Whatever.

Pity the poor agency person pitching me. I have actually felt sorry for them at times, until they start their pitch and then I remember why agencies infuriate me.

You see, I spent a dozen years at an agency before jumping to the client side. I know all the agency speak phrases that are meant to pacify clients that ask too many questions. I’ve been reminded of those phrases lately because I have been hearing lots of these phrases in lots of agency pitches in the past four months.

I miss the days when agencies prepared real proposals (“pitches”) with real tactics and costs. I don’t think most of these creative directors even know what a storyboard is anymore. Pitches nowadays seem to be have the “same” vague, unclear promises such as one promise that came from a social media agency where they claimed that “our article will be seen by 60 million people with hundreds of back links back to your site”.

Oh my — such big promises. It would make any inexperienced marketer sign up. I would.  But when you pick apart what exactly will they do get this level of activity, well the vague plans become even vaguer.

“Ah” – you say – “but my big agency does campaign plans, strategies and analysis”. I bet they do. And I bet you have lots of great looking strategic documents with very little specific results to show for it. And worse, the cost actually makes you think twice every time you pick up the phone. Unfortunately, based on feedback from my friends at large companies like Siemens and Avaya, I know full well that big agencies simply move too slow, are too late in picking up new tech trends and cost too much. Pity – because Paltalk is exactly the type of client where agencies can do the most good.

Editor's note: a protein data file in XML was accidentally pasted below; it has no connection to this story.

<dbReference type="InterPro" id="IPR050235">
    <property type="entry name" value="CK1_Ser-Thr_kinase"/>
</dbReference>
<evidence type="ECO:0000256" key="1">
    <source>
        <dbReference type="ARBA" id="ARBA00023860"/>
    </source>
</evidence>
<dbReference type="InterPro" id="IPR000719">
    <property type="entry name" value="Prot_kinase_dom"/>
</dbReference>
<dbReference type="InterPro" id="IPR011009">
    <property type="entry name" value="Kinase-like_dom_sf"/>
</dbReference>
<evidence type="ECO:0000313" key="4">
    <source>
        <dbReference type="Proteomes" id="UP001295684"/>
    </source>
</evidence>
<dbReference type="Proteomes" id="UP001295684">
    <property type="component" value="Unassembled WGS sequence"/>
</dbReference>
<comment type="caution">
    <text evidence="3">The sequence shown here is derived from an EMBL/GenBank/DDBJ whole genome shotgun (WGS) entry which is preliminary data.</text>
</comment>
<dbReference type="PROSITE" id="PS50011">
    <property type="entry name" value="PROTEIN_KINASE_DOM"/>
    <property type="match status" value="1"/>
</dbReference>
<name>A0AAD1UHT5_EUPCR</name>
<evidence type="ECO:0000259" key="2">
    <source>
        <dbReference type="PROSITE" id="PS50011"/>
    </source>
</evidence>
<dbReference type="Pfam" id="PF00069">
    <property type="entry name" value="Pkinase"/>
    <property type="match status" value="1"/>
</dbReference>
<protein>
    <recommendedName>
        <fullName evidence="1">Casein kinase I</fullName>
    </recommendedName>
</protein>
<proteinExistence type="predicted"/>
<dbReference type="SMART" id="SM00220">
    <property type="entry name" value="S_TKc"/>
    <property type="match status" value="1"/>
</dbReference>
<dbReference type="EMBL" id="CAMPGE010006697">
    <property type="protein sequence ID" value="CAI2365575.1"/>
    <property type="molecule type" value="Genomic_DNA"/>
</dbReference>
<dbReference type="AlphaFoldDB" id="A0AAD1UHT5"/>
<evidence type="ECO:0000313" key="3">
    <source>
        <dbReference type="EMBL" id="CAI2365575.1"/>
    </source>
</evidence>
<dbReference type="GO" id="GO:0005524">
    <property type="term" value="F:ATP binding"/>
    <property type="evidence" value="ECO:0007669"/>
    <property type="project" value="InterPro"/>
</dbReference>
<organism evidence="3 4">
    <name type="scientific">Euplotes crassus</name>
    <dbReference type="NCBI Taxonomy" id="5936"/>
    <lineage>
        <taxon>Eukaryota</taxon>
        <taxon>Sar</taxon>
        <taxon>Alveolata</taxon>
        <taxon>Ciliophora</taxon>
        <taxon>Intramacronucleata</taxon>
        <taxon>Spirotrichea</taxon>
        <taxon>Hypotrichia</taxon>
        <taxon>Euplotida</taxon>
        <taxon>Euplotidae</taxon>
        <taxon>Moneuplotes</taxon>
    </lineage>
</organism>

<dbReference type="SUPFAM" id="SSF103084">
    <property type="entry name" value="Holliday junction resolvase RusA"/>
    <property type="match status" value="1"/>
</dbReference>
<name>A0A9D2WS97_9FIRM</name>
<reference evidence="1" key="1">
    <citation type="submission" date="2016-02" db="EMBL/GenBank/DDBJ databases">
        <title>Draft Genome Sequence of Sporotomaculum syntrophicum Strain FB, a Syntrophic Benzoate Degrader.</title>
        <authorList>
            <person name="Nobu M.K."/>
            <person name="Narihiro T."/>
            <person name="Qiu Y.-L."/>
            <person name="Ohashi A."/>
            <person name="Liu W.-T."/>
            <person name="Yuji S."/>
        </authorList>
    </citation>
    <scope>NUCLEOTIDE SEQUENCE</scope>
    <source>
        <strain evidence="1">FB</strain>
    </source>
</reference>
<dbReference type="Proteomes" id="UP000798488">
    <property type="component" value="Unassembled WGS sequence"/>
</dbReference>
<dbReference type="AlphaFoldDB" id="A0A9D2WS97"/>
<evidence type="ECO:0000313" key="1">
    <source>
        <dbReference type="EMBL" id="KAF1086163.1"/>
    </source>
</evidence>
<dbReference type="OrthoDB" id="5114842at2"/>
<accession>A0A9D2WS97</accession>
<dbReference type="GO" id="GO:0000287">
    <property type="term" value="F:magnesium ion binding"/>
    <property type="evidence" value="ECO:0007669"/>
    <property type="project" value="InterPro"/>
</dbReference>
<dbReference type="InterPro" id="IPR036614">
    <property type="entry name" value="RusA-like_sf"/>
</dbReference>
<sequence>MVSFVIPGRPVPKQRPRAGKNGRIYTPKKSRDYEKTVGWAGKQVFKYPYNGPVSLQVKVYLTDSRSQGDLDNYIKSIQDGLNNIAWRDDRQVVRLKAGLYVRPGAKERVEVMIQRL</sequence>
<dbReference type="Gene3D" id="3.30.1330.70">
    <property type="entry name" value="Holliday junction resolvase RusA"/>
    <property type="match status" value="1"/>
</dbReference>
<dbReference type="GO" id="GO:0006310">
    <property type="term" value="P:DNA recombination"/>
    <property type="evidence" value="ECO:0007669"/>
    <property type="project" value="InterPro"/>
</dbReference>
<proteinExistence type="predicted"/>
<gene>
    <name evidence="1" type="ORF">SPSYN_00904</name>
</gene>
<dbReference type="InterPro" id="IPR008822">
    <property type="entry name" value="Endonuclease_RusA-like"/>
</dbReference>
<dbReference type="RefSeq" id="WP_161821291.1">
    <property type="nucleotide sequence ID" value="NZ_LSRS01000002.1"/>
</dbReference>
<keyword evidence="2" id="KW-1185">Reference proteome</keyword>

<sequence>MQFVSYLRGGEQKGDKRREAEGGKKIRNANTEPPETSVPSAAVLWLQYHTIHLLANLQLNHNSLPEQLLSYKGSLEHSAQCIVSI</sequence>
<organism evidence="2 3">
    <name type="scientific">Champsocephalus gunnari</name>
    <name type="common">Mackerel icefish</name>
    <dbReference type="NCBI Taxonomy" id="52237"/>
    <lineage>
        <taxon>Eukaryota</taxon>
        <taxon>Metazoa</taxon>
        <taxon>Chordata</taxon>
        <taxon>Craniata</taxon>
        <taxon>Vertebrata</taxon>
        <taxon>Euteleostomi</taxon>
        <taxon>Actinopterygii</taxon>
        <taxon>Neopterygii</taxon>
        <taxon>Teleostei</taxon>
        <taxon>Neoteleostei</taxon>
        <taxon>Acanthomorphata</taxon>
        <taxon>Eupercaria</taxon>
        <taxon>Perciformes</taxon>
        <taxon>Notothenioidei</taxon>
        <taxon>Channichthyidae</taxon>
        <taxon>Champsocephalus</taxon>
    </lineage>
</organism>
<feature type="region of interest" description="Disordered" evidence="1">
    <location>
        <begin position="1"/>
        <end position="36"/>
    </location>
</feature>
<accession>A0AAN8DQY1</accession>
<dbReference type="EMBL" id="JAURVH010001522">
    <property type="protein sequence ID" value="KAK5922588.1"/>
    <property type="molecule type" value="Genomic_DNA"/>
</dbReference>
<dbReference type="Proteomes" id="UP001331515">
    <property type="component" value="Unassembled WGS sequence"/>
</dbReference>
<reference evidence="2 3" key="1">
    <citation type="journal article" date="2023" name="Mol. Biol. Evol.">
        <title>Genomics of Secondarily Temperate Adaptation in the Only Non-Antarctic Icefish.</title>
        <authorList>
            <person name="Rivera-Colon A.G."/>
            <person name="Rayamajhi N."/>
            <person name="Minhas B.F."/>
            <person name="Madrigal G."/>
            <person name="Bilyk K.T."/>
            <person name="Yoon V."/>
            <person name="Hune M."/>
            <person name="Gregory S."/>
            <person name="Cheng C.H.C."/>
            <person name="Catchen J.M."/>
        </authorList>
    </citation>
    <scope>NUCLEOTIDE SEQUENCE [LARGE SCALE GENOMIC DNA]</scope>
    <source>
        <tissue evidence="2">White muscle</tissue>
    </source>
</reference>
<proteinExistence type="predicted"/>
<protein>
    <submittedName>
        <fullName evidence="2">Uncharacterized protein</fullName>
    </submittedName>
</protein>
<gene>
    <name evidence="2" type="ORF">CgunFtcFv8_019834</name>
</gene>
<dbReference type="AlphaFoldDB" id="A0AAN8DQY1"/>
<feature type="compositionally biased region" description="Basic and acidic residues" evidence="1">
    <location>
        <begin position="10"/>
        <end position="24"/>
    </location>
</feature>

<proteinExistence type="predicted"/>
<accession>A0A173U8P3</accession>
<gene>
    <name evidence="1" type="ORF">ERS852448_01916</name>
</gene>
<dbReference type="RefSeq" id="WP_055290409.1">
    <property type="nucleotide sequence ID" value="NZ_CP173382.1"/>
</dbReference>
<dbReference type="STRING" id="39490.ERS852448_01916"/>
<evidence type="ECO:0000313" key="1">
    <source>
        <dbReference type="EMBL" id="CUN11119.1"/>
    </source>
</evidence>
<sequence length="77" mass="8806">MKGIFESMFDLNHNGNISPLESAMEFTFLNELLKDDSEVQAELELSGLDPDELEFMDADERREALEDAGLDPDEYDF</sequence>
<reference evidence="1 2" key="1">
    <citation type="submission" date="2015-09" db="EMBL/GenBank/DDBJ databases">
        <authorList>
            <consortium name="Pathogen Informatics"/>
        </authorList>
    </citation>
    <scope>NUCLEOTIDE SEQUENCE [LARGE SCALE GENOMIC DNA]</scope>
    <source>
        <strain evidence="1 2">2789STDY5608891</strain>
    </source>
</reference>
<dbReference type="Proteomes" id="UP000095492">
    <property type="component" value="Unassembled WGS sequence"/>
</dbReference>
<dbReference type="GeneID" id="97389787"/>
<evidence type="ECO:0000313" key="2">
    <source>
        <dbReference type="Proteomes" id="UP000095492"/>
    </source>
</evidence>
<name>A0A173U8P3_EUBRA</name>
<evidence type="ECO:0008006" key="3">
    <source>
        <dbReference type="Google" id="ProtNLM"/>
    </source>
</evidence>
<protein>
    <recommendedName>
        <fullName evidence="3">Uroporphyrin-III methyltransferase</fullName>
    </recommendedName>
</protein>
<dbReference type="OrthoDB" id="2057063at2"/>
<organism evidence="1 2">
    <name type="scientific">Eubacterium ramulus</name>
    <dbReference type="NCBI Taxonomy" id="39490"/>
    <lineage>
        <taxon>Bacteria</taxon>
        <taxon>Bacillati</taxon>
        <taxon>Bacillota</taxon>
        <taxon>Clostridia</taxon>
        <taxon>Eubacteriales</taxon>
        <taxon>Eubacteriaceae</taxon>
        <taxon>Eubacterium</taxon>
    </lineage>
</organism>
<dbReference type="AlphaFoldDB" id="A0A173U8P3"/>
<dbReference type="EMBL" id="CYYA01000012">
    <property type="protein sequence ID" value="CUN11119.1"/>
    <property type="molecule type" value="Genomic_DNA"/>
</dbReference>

So after hearing countless pitches, I have come to the conclusion that either agencies are too clever for me or they never encountered a client who is an “Industry veteran” (as Forbes described me when I started at Paltalk), who knows what she wants and knows that agencies should be able to deliver it. When I question proposals (gasp — how dare I), I keep getting a vague air of “Trust us … you can’t get it … you’re not cool … only we cool agency types can get it”. This attitude is what gets my blood boiling. To add insult to injury, they act like clients should be grateful that they (said agency) even agrees to service them at all!

So what’s to be done? I love this industry too much to leave well enough alone. I propose that agencies must do nothing less than change their business model and it involves evolving to mirror the business of marketing that clients have to confront today!

But how? Well, here are my top 10 things that agencies can start doing differently. They are specific and actionable. I propose them because in these tough economic times, agencies need to either evolve or many will die.

The Agency 10 Step Recovery Plan.

1) Never confuse desired outcome with what you will actually do.

Promising results is fine .. but be clear and specific how you intend to do it. Is it too much to ask for details so when you say, we will have a blog campaign, that you explain how much time will be spent on blog postings. Don’t just promise results and leave the details as a vague “whatever”.

2) Be honest.